[Grammar] mobile phones ... which bother or bothers me

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ansonguy

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Every week, my non-native English speaking friends meet and learn English from one another. In our last meeting, we talked about noun-verb agreement. We struggled to figure out the verb form in the sentence below, which I made up by myself.

(ex) Whenever I read in the library, some people's mobile phones ring, which really bother or bothers me.

We came up with different ways of expressing the idea. I am sure native English speakers can make this one sound better. However, among the versions we made up, this was the one that gave us trouble about noun-verb agreement.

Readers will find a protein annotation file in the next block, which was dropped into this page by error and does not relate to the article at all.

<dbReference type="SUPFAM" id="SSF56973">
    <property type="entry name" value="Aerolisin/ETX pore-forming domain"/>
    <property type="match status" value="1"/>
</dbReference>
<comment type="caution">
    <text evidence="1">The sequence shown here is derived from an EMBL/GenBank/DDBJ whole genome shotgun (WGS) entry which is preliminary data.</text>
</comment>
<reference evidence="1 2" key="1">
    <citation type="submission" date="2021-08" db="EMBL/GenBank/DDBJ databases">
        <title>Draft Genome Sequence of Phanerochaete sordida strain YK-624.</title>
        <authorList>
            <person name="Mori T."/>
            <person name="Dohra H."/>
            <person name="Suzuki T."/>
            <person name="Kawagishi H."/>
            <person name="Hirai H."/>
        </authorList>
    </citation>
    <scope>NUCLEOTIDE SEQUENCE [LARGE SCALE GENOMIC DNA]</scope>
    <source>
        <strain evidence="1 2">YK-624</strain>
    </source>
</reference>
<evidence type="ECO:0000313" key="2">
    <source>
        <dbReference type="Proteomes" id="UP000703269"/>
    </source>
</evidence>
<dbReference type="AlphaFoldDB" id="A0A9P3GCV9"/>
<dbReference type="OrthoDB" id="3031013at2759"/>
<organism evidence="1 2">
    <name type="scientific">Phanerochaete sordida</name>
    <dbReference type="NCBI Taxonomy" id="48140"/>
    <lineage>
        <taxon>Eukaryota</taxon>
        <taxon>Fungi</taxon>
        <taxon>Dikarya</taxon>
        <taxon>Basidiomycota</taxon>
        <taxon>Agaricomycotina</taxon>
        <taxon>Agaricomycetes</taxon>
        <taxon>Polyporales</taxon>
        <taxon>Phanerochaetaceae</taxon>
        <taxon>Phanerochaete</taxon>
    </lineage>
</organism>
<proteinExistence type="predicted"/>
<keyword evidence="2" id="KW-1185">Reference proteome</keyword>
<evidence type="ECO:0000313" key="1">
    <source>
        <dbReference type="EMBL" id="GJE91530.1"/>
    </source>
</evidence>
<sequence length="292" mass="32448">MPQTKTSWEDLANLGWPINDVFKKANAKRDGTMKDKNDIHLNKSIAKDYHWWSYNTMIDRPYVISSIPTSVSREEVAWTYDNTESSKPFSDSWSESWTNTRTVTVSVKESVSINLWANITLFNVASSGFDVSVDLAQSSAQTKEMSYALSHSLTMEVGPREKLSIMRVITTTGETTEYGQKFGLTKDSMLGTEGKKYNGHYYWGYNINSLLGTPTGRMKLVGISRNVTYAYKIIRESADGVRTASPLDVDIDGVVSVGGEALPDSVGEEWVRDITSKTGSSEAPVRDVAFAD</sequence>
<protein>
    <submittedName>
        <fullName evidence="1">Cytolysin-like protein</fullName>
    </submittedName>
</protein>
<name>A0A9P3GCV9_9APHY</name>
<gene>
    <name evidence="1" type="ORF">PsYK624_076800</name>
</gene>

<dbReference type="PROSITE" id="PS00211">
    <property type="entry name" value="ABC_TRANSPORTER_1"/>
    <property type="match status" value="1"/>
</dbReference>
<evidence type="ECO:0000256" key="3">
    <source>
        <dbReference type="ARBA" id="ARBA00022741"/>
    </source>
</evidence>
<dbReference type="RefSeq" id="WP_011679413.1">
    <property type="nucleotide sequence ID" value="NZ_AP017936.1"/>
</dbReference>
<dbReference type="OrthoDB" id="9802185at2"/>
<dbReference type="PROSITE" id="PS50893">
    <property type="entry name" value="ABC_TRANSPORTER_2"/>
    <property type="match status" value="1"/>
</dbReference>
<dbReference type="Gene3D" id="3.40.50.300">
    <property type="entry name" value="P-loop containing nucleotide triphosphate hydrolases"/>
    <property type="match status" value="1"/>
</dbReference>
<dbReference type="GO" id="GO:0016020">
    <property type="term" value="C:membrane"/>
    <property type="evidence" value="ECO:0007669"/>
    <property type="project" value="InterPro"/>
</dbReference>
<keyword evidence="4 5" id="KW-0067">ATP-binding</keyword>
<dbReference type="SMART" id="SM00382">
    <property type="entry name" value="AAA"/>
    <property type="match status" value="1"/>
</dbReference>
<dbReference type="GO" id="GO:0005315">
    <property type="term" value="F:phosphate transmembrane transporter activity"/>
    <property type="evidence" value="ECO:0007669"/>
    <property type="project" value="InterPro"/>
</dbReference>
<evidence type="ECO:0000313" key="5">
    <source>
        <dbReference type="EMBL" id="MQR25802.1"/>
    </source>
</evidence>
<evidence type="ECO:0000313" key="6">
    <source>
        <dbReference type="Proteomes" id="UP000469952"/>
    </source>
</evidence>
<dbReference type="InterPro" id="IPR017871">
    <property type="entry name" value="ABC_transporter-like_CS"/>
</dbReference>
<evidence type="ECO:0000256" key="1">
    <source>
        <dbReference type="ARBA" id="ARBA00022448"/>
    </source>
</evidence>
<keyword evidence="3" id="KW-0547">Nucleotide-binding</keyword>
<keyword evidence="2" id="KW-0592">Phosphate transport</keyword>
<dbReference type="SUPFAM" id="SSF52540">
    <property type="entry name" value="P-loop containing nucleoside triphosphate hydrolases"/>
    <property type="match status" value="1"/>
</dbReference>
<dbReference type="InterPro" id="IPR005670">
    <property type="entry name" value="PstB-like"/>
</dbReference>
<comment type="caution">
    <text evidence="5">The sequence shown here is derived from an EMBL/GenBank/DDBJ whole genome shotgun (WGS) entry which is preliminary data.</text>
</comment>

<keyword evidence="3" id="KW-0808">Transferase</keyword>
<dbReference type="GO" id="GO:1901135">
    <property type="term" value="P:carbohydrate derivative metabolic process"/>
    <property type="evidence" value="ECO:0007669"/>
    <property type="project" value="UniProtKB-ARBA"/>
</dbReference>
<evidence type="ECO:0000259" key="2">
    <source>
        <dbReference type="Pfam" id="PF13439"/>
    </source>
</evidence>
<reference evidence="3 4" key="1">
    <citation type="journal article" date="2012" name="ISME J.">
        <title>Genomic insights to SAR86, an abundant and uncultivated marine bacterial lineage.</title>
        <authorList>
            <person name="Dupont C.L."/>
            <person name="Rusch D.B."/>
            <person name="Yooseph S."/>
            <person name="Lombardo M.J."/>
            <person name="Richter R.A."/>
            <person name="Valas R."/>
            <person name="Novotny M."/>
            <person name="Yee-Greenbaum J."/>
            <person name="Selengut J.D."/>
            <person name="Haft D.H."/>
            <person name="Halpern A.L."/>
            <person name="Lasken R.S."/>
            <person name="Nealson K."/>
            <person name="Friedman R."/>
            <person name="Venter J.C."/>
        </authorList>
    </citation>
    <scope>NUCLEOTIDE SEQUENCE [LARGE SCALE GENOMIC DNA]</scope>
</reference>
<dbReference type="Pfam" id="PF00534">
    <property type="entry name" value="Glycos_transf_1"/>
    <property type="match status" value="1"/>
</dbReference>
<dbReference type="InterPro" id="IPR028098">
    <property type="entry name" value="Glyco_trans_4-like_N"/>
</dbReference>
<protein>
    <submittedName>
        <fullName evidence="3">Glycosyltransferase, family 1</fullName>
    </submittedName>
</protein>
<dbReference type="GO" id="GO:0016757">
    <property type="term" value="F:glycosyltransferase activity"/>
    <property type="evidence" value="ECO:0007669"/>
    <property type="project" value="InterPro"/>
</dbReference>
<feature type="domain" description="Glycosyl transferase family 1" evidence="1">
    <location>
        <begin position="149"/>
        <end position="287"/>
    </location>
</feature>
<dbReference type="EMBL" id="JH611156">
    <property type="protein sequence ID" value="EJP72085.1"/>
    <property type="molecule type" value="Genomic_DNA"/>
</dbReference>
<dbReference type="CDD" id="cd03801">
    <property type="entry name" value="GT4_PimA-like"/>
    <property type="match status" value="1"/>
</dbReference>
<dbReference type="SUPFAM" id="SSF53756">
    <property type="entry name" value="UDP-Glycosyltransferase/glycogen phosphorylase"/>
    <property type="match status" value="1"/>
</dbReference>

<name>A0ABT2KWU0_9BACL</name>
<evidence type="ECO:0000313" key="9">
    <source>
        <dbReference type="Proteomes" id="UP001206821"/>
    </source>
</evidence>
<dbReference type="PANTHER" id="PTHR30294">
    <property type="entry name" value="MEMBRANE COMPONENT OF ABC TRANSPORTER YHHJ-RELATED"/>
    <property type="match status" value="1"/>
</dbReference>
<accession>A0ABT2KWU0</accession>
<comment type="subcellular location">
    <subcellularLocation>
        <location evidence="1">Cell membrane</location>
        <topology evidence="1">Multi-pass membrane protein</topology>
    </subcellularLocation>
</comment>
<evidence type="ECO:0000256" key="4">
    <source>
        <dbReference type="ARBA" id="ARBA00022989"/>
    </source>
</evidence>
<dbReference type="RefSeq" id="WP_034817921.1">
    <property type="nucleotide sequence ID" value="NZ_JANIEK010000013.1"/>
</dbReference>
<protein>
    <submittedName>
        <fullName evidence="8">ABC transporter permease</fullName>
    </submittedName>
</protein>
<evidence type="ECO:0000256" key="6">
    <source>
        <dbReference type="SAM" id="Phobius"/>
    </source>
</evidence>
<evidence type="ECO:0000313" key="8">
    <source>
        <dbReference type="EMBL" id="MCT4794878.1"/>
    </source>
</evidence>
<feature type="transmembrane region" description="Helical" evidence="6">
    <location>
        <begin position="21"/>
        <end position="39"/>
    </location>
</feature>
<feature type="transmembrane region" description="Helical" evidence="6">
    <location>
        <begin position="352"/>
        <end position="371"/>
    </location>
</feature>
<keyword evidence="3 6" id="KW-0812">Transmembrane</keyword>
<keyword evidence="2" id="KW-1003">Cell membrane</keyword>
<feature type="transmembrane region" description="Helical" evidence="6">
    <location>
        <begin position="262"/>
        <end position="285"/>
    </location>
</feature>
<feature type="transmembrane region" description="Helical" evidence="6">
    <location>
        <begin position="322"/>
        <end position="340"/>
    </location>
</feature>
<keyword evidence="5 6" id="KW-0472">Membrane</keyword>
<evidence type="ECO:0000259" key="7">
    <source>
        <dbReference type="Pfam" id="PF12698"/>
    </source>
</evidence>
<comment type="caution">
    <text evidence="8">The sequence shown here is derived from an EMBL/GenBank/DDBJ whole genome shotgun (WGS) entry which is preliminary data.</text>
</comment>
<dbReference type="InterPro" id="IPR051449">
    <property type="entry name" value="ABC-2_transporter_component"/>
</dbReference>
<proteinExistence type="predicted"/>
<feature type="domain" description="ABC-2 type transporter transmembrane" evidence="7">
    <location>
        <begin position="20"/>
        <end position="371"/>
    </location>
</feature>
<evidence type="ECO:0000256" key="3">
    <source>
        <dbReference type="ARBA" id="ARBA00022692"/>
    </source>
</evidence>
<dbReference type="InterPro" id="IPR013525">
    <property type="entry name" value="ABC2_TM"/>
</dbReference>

Some of us chose "bother" because we thought it's the phones that bother me. Those who disagreed argued that you have to use "bothers" because it's the ringing that bothers me.

If you analyze this particular version, which verb form is correct? Thank you very much for your help.
 
J

J&K Tutoring

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Whenever I read in the library, some people's mobile phones ring, which really bother or bothers me.

Sorry, you lose! If we re-order the sentence, maybe it will be easier for you (and your friends) to understand.

Let's put the subject first: Some people's mobile phones ring whenever I read in the library, which really bother or bothers me. What bothers you? The ringing of the phones not the phones themselves (phones are harmless until they ring). 'The ringing of the phones' is a noun phrase, and it's third person uncountable (treated as singular), so we need to add an 's' to the verb: Ringing bothers me.
 
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